Trading platform

Many forex brokers let clients use their own proprietary trading platform, though in many cases, they also offer customers NinjaTrader and/or the MetaTrader 4 and 5 trading software from MetaQuotes. If you have experience, then you would probably opt for the software package that conforms best to your needs. If you have limited experience, learning how the popular MetaTrader platforms work gives you excellent technical analysis resources and a news feed.

The platforms are also very customizable and programmable if you are interested in automated trading and developing custom indicators.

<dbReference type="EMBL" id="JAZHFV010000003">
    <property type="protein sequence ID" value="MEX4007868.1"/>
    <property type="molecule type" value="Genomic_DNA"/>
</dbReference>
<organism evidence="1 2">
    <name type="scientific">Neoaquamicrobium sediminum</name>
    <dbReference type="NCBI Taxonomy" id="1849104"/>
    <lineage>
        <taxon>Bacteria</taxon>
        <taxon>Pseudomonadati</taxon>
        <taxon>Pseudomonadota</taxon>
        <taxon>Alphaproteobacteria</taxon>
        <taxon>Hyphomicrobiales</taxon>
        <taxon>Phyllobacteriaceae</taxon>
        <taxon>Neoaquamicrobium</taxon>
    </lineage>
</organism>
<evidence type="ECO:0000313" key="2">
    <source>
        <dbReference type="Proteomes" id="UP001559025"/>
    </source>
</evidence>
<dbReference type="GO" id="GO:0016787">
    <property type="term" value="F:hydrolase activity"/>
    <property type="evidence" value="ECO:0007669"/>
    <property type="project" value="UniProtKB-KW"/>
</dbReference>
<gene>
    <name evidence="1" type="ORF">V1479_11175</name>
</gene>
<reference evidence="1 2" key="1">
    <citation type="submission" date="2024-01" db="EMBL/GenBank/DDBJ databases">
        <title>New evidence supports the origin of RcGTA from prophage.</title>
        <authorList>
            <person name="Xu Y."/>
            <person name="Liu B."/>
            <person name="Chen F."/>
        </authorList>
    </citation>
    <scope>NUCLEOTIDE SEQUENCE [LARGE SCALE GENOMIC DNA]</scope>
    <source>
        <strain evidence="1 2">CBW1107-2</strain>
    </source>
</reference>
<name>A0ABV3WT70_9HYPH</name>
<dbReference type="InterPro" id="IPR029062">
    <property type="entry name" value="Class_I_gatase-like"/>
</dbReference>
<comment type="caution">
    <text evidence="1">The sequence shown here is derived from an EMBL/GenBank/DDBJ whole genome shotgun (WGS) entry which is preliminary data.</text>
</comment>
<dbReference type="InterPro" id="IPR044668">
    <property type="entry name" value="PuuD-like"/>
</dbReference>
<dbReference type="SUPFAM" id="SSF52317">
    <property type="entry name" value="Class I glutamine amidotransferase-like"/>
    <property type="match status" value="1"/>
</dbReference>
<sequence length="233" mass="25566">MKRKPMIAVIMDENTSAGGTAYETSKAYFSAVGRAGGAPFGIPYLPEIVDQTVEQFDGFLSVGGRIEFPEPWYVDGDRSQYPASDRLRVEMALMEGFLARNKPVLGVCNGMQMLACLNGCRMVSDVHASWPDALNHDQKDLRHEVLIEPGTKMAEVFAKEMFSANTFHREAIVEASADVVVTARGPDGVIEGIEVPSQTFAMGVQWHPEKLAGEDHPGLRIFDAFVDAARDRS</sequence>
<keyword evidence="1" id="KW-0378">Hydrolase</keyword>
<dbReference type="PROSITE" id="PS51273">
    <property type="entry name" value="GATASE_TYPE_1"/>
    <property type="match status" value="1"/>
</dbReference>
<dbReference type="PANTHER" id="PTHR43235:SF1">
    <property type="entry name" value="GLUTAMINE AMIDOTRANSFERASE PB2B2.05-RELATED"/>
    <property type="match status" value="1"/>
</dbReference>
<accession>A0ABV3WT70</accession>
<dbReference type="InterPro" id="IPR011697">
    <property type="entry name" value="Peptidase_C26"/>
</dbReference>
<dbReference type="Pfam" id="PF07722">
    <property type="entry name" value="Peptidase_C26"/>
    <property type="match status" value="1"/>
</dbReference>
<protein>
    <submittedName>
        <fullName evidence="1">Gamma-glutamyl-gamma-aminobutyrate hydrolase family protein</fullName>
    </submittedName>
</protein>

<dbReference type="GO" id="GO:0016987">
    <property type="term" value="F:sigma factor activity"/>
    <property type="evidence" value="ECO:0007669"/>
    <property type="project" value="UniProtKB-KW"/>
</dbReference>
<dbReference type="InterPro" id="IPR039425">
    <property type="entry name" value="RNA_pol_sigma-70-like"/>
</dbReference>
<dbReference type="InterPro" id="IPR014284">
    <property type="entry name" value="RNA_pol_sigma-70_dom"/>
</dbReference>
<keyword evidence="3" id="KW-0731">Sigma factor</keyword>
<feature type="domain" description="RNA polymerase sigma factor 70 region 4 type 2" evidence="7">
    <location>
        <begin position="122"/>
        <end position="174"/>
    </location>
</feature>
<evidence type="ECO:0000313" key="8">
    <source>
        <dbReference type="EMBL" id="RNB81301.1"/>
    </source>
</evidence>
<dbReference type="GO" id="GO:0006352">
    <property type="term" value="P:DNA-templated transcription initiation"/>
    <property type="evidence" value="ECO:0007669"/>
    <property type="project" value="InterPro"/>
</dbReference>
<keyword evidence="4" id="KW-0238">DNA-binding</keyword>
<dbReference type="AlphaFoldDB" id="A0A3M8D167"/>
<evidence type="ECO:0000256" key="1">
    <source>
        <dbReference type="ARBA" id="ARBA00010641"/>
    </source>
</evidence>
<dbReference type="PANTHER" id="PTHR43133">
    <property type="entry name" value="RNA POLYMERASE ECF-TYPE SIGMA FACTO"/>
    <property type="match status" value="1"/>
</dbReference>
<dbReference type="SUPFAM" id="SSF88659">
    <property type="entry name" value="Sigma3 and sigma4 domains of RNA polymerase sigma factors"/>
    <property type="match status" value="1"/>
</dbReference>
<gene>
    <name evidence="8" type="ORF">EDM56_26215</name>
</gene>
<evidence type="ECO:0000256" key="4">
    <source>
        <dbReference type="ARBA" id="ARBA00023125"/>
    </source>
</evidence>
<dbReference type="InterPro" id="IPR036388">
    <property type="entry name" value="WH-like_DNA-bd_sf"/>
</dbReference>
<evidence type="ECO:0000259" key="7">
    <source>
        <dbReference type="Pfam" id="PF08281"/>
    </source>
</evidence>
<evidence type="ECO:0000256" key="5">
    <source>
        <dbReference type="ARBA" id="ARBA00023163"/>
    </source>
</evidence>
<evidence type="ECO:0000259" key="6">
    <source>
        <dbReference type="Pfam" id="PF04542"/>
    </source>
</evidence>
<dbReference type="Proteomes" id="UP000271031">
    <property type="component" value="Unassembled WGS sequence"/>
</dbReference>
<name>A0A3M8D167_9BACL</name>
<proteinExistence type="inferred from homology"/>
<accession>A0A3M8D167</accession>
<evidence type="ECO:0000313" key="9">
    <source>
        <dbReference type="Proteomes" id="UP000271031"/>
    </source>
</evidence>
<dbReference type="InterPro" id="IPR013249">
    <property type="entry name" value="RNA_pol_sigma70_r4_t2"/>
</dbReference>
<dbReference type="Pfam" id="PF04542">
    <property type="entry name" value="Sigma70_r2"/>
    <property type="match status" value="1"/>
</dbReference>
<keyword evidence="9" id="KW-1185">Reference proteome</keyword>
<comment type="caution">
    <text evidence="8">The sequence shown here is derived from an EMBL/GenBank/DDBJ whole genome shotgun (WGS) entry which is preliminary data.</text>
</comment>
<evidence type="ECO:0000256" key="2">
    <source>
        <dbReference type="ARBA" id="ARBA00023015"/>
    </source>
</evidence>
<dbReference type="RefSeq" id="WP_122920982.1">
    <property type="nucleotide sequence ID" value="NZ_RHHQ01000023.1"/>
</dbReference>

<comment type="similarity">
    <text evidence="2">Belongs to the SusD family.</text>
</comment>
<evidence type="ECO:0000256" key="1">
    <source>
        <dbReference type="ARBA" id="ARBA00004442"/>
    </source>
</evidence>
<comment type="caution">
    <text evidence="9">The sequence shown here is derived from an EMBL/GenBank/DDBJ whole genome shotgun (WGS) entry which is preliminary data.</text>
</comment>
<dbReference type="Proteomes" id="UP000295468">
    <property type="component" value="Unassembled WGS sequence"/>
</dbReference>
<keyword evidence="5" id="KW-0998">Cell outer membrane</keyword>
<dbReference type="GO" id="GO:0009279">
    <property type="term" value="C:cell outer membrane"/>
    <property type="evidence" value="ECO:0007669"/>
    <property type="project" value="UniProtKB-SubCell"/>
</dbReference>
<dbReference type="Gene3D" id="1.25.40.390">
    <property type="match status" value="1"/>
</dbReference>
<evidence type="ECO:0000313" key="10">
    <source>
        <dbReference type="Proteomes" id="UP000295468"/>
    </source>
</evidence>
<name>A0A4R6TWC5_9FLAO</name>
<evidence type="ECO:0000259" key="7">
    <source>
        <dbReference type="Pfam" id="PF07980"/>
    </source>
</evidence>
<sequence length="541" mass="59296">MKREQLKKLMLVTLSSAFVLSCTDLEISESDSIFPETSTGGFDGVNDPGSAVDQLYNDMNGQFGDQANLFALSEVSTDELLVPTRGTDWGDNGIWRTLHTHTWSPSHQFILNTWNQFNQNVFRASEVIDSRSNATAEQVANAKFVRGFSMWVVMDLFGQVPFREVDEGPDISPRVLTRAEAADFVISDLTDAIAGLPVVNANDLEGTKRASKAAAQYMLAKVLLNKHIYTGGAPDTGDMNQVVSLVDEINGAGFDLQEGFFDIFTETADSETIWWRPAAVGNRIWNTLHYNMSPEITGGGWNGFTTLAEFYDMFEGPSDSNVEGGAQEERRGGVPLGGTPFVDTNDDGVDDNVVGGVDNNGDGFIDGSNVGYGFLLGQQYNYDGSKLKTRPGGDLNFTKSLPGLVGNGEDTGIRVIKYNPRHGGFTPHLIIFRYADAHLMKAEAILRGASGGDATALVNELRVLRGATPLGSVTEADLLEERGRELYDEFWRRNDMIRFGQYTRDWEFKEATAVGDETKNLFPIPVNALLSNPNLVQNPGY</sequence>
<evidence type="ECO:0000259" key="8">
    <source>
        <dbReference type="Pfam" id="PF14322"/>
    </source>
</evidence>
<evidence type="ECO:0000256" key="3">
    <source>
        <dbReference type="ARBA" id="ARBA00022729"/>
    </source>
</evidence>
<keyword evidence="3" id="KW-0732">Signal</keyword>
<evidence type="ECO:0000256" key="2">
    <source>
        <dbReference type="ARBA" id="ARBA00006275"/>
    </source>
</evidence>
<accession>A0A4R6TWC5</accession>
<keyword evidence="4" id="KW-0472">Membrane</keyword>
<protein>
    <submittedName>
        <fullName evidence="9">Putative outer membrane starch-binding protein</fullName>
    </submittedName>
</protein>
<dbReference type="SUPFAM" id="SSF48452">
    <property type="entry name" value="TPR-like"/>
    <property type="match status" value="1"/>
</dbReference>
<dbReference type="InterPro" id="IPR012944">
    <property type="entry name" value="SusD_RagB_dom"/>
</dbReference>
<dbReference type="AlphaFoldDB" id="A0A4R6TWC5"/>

Customer service/educational resources

This feature would be an important one for inexperienced traders. Many forex brokers offer educational resources such as audio, video and articles on forex technical and fundamental analysis. The more prepared you are before trading, the more confidence you’ll have after you’ve begun.

Demo account

Regardless of your choice of broker, it usually makes sense to trade in a free demo account first before committing any funds to a live account.

Step 3: Open a Forex Account

Several forex brokerages base their operations in South Africa. Also, you can open an account with an internationally based forex broker that accepts South African clients and is regulated by the FCSA.

If you are based in South Africa and want to consider a local broker, take some time to see if the broker has a good reputation with other traders on forex forums and websites. A brief selection of forex brokers based locally and abroad who accept clients from South Africa is shown below:


Spreads start as low as $1 But vary based on trading volume